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Hey Joe

by

Jimi Hendrix



Songfacts®:  You can leave comments about the song at the bottom of the page.

This was originally recorded by Los Angeles band The Leaves in 1965. Their lead singer was bassist Jim Pons who joined the Turtles just before they recorded their Happy Together album. (thanks, Rick - Lafayette, NJ)
It is unclear who wrote this song. Many people believe it was written by Chester Powers (aka Dino Valenti of Quicksilver Messenger Service), but Hendrix himself - and also The Leaves - attribute it to William (Bobby) Roberts. No one has been able to copyright it, so the song is considered "traditional," meaning anyone can record it without paying royalties. (thanks, Gary - Thetford, England)
The version that inspired Hendrix to record this came from a Folk singer named Tim Rose, who played it in a slow arrangement on his 1967 debut album. Rose was a popular singer/songwriter for a short time in the Greenwich Village scene, but quickly faded into obscurity before a small comeback in the '90s. He died in 2002 at age 62.
In an early demo version, Hendrix is caught off guard by the sound of his voice in the headphones, and can be heard on the recording saying, "Oh, Goddamn!" Then telling Chas Chandler in the booth, "Hey, make the voice a little lower and the band a little louder." Hendrix was always insecure about his vocal talents, but thought if Dylan could swing it, so could he.
This was the first single for Jimi's newly formed group, The Jimi Hendrix Experience.
Jimi played this for the first time at the 1967 Monterey Pop Festival. It was the first time the group performed in America.
This was released in Britain with the flip side "Stone Free," which was the first song Hendrix wrote for The Jimi Hendrix Experience.
Dick Rowe of Decca Records turned down Hendrix for a record deal, unimpressed with both this and "Stone Free." Rowe also turned away the Beatles 4 years earlier.
Hendrix, performing under the name Jimmy James in the group Jimmy James and the Blue Flames, was seen playing this in a New York cafe by former Animals bass player Chas Chandler, who knew instantly that Hendrix was the man to record it. Chandler became a producer and manager for Hendrix.
A popular female trio, the Breakaways (Jean Hawker, Margot Newman, and Vicki Brown) were brought in by producer Chas Chandler for backup vocals.
This was one of 5 bonus tracks added to the album Are You Experienced? when it was re-released in 1997. The only song on the album not written by Hendrix, it is credited to Billy Roberts.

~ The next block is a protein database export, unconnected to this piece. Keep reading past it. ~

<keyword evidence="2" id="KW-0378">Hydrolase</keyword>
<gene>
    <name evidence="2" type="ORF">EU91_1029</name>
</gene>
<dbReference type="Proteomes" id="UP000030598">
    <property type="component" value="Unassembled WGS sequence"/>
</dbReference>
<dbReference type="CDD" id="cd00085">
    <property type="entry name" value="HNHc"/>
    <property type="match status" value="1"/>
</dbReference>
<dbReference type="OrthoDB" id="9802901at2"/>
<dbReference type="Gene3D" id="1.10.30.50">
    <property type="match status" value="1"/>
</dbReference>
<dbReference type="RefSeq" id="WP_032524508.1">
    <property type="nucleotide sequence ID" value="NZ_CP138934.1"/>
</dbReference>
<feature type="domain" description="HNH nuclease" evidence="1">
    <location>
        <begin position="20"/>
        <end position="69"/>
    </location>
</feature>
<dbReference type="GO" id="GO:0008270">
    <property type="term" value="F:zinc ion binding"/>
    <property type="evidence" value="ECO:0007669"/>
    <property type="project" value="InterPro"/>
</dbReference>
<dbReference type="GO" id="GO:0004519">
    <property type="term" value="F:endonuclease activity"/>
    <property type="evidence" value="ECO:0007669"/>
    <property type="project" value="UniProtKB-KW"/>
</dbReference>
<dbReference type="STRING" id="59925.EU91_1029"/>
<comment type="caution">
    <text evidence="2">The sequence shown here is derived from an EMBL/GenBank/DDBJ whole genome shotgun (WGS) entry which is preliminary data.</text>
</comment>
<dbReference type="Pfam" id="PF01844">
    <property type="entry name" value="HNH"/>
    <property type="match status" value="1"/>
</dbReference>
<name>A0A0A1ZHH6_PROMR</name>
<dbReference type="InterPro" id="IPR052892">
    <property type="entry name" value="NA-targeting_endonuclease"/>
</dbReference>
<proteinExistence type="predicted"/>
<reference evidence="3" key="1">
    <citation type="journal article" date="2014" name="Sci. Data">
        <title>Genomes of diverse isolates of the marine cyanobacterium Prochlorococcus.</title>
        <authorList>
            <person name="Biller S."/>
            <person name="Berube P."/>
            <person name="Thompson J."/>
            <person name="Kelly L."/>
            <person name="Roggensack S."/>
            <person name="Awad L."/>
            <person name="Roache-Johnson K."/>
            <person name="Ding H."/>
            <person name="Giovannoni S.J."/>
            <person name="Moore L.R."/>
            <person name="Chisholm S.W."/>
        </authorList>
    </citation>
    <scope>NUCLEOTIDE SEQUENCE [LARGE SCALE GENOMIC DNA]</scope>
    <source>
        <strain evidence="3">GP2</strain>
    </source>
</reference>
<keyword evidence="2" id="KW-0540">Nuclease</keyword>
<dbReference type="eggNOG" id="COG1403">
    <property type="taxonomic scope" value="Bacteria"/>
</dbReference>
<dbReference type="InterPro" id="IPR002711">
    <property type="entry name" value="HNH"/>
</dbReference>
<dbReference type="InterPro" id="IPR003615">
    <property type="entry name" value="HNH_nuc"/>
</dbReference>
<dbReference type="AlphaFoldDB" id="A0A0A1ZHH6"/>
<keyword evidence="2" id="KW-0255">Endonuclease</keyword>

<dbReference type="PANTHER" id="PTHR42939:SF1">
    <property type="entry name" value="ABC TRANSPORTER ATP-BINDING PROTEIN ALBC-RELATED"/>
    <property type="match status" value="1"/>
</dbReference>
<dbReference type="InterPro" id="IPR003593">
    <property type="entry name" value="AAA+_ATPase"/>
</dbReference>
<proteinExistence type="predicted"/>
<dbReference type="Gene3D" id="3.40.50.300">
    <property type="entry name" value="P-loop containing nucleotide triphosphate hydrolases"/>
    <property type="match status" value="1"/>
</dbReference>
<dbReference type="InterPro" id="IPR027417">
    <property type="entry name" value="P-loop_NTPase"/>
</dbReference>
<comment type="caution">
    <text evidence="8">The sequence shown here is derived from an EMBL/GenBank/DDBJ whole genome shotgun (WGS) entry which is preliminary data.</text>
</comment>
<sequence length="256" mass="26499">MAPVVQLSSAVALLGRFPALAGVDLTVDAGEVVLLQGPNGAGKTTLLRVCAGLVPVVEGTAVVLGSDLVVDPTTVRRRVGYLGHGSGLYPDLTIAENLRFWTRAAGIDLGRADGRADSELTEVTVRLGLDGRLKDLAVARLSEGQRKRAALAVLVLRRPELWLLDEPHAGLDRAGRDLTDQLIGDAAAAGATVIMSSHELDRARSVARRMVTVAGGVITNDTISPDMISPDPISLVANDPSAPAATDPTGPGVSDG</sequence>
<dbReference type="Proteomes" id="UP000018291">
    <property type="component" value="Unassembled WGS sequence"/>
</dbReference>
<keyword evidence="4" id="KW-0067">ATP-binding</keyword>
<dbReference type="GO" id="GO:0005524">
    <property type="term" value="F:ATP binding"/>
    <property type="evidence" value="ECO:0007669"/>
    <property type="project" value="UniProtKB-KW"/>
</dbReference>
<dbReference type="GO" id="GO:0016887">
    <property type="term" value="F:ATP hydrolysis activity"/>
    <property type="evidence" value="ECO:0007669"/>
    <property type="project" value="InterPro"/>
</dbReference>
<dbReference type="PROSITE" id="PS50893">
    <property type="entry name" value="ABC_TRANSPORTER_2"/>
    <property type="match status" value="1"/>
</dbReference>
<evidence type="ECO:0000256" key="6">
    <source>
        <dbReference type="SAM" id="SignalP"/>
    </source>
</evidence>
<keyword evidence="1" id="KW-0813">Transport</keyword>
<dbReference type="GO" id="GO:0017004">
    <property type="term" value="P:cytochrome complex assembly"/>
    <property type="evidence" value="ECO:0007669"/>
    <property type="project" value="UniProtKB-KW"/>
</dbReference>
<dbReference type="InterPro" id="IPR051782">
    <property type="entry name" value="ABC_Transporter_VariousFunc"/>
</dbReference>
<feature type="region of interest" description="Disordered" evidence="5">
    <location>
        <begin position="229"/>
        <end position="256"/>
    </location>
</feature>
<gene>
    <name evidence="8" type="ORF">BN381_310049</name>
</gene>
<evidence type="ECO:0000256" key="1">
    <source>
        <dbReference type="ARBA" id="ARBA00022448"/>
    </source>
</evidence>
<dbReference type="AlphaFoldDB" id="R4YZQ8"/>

This was the last song performed at Woodstock in 1969. The festival was scheduled to end at midnight on Sunday, August 17 (the third day), but it ran long and Hendrix didn't go on until Monday around 9am. There weren't many attendees left, but Hendrix delivered a legendary performance.
While Jimi's version is the most famous, this has been recorded by over 400 artists. Before Hendrix cut his version in 1966, it was recorded by Love, The Byrds, Tim Rose, Leaves, Shadows of Knight and Music Machine. Since then it has been done by Mothers Of Invention (1967), Cher (1967), Deep Purple (1967), King Curtis (1968), Wilson Pickett (1969), Roy Buchanan (1973), Patti Smith (1974), Walter Trout (2000), Popa Chubby (2001), Robert Plant (2002). (thanks, Gary - Thetford, England)
The liner notes for Are You Experienced? say this song is "A blues arrangement of an old cowboy song that's about 100 years old." (thanks, tony - hackensack, NJ)
The phrase "Hey Joe" is something men in the Philippines often shout when they see an American. Ted Lerner wrote a book about his experiences there called Hey, Joe: A Slice Of The City-An American In Manilla.
There have been countless versions of this song, but the first is thought to have been performed by California-based folk singer, guitarist and harmonica player Billy Roberts in an Edinburgh folk club in around 1956.
6,346 guitarists played "Hey Joe" simultaneously in the town of Wroclaw, Poland on May 1, 2009, breaking a world record for most guitarists playing a single song.
The BBC apologized after "Hey Joe" was played following a report on the Oscar Pistorius trial, following the disabled athlete's shooting of his model girlfriend Reeva Steenkamp. (The song includes the lines: "Hey Joe, where you going with that gun in your hand? I'm going out to shoot my old lady, you know I caught her messing around with another man.")
Jimi Hendrix
Jimi Hendrix Artistfacts
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Comments (50):

On July 9th 1966, the Leaves performed "Hey Joe!" on the ABC-TV program 'American Bandstand'...
It was the quintet's only Top 100 record.
- Barry, Sauquoit, NY
On December 29th 1966, the Jimi Hendrix Experience performed "Hey Joe" on the BBC-TV program 'Top Of The Pops'...
And in that year it peaked at #6 on the United Kingdom's Singles chart...
In the U.S.A. it was released as the B-side of "Foxey Lady" ("Foxey Lady" entered Billboard's Hot Top 100 chart on December 17th, 1967 for a four week stay, peaking at #67)...
The first charted version was by the Leaves; their version entered the Top 100 on May 15th, 1966 and on July 3rd it peaked at #31...